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The slippery slope

| May 1, 2014

Once dismissed as scaremongering, the tobacco industry’s warning that health advocates would soon target other sectors is starting to sound prescient.

By Simon Roper

“Sugar is the new tobacco,” proclaimed a January headline in the Daily Mail, a major U.K. tabloid. The refrain echoes around the world. Type the terms tobacco and sugar together into your Internet search engine, and you’ll receive a large number of results; my query returned 60 million hits. The volume of published research on sugar and obesity grows swiftly as well, rivaling that on alcohol and tobacco. A new campaign organization, Action on Sugar, has been set up in the U.K. and the U.S. to drive awareness and promote government intervention. Ninety percent of doctors surveyed in Europe believe governments should do more.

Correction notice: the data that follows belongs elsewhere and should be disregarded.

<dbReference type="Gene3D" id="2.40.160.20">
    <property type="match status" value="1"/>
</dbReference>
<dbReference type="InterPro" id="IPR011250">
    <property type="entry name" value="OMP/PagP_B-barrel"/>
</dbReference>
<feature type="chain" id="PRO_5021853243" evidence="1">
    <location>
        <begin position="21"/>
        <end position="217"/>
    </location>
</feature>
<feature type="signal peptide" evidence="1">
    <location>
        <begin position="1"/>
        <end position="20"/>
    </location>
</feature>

The growing vilification of sugar suggests that, having “tamed” tobacco, public health advocates are in search of a new target. Dr. Margaret Chan, director of the World Health Organization (WHO), admitted as much when she said that, in the wake of the tobacco control movement’s success, “obesity is now the most visible epidemic that needs to be stopped.”

Despite the shift in focus, it seems unlikely that the pressure on tobacco will be eased just yet. Many developed countries are targeting smoking rates of just 5 percent, even as prevalence has proved difficult to push below 15 percent. So regulators are advocating ever-more extreme restrictions, grasping for untested measures, such as smoking bans in cars, standardized packaging and other measures that will further denormalize smoking.